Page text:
3. I find myself much more focused in Hungary. Perhaps that’s because there aren’t nearly as many distractions as I had in the U.S. Yes, that’s my nice way of saying that Komárom, while quaint and charming, is boring. But, can I say that I prefer myself here? I exercise very reguarly, eat healthily, spend less (mostly because I’m saving for travel), read more, study more, etc. Is it Hungary or the independent lifestyle? And, assuming it is the independent lifestyle, does that mean these “new habits” will carry over in an American lifestyle in say NYC or DC for grad school? That is to be determined, I guess.

4. I’m ready to go back to school. The prospect of grad school one year ago was nauseating as I did not leave my undergrad with the warmest and fuzziest of feelings. I’m going to throw it out there and say, with complete confidence, that I was more confused leaving college than I was upon entering it. So, let the GRE studying and reading prep begin. I have every intention of starting the application process come this time next year!

5. That all being said, I know that this is my last extended stay in Hungary (or Europe), at least as an English teacher. I won’t rule out anything in terms of my “true career” in the future, but this chapter of my life, I know, is coming to a close. And, it’s time for something new and more substantial.

The last part saddens me for many reasons, but most importantly because I feel that I’ve found a home and family here that I didn’t know before. My time in Hungary is the first that I’ve set off on my own so to speak, and, all in all, I can count it as a success. The original intention, of course, was to build up my resumé, but it didn’t take me long to realize a greater sentimentality in my experience. Just under a year ago, I met, for the first time, my Hungarian relatives. I didn’t know what to expect of them, and, to be honest, I was hesitant to meet them, the reason for which I cannot now remember. On the train, I was overwhelmingly nervous. Cranking the volume on my ipod and getting lost in the emotionally charged tracks of the Glee Cast (yes, I admit it) was all I could do to calm myself down. It occurred to me while sitting there that I didn’t even know what these people looked like. But, I remember getting off the train, and fumbling with my phone in an attempt to not look lost, and gave myself away in the process. I started walking with the crowd, looking for faces I wouldn’t even recognize if I did see them when I locked eye contact with a woman looking just as carefully around the swarm of people shuffling toward the stairs. We maintained a cautious stare for a few moments, both wondering if we were looking at the right person, and then she ventured a smile. Whatever happened after that, I just knew. Over a month being in Hungary, questioning what the hell I had gotten myself into, and in less than 24 hours, it made sense. I had various occasions to meet these same relatives throughout my first year here, getting to know each of them and becoming more comfortable with them each time.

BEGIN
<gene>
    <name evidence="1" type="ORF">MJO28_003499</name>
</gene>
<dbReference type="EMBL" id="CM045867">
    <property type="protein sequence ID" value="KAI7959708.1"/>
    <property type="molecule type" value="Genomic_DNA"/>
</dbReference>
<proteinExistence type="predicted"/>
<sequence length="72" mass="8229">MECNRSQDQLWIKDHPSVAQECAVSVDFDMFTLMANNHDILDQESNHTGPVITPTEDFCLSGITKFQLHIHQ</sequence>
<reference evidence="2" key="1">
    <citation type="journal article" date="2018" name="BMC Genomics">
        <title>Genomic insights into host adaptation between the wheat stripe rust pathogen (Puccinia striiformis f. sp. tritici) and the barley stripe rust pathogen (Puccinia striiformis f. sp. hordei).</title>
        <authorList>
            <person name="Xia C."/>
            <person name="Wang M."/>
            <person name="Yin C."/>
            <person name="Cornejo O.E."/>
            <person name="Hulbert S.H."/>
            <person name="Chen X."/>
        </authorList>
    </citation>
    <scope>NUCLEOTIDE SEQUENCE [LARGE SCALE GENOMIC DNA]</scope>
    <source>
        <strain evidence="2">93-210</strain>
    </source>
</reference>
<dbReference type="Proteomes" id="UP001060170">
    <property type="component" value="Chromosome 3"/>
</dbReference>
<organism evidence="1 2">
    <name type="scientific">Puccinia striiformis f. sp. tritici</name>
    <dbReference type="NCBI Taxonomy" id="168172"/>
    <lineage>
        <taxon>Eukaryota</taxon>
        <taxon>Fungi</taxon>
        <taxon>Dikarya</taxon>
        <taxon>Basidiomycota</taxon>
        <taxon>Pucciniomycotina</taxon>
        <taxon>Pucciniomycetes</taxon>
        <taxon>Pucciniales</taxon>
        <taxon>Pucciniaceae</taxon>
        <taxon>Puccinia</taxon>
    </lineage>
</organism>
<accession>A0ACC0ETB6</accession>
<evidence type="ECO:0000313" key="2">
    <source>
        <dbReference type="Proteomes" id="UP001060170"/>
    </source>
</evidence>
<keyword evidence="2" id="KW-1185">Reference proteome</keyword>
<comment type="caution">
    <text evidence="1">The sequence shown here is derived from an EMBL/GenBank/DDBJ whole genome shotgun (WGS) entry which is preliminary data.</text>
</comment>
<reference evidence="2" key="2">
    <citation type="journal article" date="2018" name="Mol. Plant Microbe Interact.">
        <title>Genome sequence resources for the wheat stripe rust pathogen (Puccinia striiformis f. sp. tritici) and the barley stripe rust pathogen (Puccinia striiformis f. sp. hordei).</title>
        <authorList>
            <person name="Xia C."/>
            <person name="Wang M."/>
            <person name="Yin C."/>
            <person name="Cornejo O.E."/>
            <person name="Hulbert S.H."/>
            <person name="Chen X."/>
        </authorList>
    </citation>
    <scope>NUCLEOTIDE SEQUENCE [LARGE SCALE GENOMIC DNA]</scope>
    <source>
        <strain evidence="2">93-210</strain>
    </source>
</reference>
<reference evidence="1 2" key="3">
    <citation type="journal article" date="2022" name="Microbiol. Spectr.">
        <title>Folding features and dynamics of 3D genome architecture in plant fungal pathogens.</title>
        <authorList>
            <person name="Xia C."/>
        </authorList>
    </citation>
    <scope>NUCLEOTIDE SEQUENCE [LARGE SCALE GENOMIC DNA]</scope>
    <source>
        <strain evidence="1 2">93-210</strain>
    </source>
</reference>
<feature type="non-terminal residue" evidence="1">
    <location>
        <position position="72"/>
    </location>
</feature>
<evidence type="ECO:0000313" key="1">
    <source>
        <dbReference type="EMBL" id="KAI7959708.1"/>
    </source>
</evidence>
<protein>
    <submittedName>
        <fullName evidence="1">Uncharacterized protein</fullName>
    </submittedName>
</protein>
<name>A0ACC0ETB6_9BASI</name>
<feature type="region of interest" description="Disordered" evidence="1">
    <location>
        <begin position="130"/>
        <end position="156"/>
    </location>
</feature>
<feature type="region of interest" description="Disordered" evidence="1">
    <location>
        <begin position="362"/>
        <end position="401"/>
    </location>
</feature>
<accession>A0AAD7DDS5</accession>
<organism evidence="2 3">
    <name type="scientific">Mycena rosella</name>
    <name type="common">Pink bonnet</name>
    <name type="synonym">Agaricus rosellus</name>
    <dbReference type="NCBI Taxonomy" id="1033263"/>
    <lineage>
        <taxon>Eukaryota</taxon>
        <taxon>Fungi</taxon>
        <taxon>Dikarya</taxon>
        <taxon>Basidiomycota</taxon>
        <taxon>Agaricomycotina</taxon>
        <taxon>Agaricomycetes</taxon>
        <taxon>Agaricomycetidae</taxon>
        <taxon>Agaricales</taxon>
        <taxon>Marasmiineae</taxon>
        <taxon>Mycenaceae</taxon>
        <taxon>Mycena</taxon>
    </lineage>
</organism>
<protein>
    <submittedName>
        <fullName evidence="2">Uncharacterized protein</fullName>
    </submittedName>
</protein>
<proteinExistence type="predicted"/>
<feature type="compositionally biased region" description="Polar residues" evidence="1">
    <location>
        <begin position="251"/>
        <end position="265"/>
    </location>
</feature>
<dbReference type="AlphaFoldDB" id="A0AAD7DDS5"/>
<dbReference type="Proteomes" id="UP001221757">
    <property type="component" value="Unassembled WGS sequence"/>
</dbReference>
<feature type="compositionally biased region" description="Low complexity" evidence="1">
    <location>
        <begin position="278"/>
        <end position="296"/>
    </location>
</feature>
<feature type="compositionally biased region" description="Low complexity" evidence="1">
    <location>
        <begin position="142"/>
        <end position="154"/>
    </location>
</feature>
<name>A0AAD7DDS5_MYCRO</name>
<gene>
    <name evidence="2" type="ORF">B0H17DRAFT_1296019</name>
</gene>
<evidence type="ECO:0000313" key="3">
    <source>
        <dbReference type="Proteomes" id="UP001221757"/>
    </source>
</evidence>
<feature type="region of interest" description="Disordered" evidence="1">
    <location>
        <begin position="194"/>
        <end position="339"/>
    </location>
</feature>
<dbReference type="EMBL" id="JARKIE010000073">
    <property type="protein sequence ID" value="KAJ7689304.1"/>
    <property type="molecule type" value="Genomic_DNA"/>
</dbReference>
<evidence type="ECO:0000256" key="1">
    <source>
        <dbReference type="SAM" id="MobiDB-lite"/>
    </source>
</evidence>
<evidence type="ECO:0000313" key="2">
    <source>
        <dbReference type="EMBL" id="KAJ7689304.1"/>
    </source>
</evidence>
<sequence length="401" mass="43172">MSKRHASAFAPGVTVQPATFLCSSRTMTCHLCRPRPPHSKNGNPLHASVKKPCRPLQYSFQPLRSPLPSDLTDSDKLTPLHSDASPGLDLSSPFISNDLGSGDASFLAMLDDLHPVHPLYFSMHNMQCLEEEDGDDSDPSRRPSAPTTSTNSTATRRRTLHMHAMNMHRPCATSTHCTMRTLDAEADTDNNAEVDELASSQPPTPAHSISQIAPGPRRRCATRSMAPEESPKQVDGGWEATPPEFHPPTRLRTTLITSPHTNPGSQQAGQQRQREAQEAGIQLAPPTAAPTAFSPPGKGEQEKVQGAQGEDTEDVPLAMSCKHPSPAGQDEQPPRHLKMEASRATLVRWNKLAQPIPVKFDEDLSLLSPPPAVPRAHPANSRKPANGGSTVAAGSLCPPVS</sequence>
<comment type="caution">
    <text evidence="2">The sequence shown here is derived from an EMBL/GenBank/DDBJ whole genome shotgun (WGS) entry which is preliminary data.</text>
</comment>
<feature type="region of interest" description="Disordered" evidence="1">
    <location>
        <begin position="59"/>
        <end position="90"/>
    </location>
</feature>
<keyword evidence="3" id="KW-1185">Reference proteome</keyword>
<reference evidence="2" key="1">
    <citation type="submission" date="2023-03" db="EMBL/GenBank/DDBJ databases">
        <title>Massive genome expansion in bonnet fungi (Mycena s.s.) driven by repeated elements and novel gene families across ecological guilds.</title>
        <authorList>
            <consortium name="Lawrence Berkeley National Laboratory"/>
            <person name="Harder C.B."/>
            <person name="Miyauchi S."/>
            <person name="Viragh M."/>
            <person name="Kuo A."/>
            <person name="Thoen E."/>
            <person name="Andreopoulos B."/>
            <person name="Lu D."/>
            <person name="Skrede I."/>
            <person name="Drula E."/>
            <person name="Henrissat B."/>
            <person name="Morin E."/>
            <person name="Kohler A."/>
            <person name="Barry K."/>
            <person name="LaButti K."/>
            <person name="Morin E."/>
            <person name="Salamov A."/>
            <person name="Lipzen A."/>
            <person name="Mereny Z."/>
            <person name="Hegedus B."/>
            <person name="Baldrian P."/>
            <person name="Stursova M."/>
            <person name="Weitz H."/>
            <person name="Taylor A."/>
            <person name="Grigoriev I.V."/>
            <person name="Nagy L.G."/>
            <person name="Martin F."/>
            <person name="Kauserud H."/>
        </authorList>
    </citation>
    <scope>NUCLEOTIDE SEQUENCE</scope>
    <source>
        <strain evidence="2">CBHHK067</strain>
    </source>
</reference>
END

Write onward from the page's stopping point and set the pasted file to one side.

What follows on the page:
Getting lost in Sopron
This past weekend I was able to see them again after having been away all summer. And, though I’ve said this before, this was the best experience I’ve had, probably because it seemed to me the most natural. Even though the mother and father in this family are technically my third cousins, I’m going to refer to them as my aunt and uncle, and their children as my cousins. That just feels more fitting to me, and I hope they won’t mind me taking liberties.
Veronika and I at Széchenyi Castle
Within moments of walking in the front door, I was presented a bag in which I discovered a glass bottle of palinka, engraved with my name and the Hungarian crest.